Like we’re supposed to believe that the lovely Debbie is 1) really into computers, 2) owns a modem, and 3) is actually a woman.
In the early 90s, bulletin board systems like this didn’t have women on them, and anyone who appeared to be a woman was almost always a man. It’s not being sexist, that’s just how it was. Geeky men with thick rimmed glasses and facial bumfluff but enough money to dial these incredibly expensive phone numbers for hours at a time.
I wasn’t one of them, of course, because I didn’t wear glasses and had nowhere near enough money. I did, for a time in around 1993-4 have a modem for my Spectrum and again briefly in 1995 had one for my Amiga 500. I can’t recall what I dialled for the former, and the latter was a board called Digisomething. Digidrive? I’ve no idea.
Digiwhatever gave me my first personal email address (I’d used email at school years before, but never had my own email account) which I never used, and had the usual at the time set of message boards, chatrooms (which were always empty), text files full of jokes and hacking guides and stuff, download areas (to get Amiga public domain software and no doubt some viruses as a bonus) and games you could play within the system. One was Hunt the Wumpus, another was a sort of MUD you could create rooms in as you go. It was incredible at the time. To get an idea of some of the stuff that got put on these things to look at, you can find some are archived here.
A year or so later I had free internet access at university and joined a telnet BBS called Room 101. It was “run” by some geeks at the University of Ripon (which isn’t where I went), but in reality was probably loaded onto a computer sat in a cupboard somewhere and the staff didn’t know about it. It was almost certainly accidentally turned off in around 2001 and since nobody knew it was even there, was never turned back on.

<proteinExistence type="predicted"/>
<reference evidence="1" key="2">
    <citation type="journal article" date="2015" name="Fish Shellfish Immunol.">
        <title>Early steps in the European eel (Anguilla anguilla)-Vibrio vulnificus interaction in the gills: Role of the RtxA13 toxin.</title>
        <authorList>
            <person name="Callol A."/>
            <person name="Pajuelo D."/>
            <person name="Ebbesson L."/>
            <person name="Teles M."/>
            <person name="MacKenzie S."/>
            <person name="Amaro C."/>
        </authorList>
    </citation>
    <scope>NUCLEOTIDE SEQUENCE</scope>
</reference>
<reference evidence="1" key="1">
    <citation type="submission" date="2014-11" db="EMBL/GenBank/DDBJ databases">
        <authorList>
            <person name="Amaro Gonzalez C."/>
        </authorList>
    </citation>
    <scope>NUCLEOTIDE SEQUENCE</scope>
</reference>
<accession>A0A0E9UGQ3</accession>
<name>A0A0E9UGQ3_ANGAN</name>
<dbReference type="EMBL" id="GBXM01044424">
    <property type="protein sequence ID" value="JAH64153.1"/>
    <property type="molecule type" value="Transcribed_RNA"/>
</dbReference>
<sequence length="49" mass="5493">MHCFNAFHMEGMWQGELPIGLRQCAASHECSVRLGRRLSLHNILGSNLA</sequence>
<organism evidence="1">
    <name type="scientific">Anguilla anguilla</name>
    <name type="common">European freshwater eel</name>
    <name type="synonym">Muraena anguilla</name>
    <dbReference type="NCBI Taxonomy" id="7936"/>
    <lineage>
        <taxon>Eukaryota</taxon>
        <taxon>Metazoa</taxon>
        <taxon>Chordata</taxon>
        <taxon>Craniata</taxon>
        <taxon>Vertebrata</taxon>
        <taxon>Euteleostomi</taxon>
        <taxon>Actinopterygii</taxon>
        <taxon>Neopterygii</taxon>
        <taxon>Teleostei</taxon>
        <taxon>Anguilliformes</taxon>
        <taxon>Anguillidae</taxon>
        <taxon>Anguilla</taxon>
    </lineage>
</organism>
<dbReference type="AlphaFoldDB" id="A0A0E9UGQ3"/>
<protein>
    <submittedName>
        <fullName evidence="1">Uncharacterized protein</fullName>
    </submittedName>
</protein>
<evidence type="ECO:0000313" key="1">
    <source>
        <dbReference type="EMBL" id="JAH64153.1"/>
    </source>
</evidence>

Like Digiwhojilly, it had games and chat rooms and things, but because it was more widely used, mainly by students across the country, it was much busier. It was fun while it lasted, and didn’t come with a massive phone bill.
Amazingly, there was one actual real actual genuine girl on there, called Justine. I know she was a girl because I rang her twice while drunk. The second time I called she was out and I spoke to her mum at 2am. It was awkward. “So how do you know Justine?” “We spoke on a computer, er, thingie.” “And why are you calling at 2am?” “I’m drunk”.
That’s how Debbie met a stranger. No, I’m not Debbie – Justine is.
More amazingly, considering the internet is a global thing, and Room 101 was at the very least UK-wide (although I do remember at least one American on there), I was in a computer room at three in the morning or some other ungodly hour chatting on Room 101. Slowly it dawned on me that the guy I was chatting to was sat behind me. Then I found out he lived in the same halls of residence as me in an adjacent corridor. What are the chances?
But really, Debbie in that advert? Advertising in nerdy computer magazines that bored women go on some online chatroom? In 1993? No way.
ADDENDUM: It was DigiBank! Also known as Digital Databank, and closed in 1998. Turns out it was a mainly Acorn BBS, but they definitely did Amiga stuff.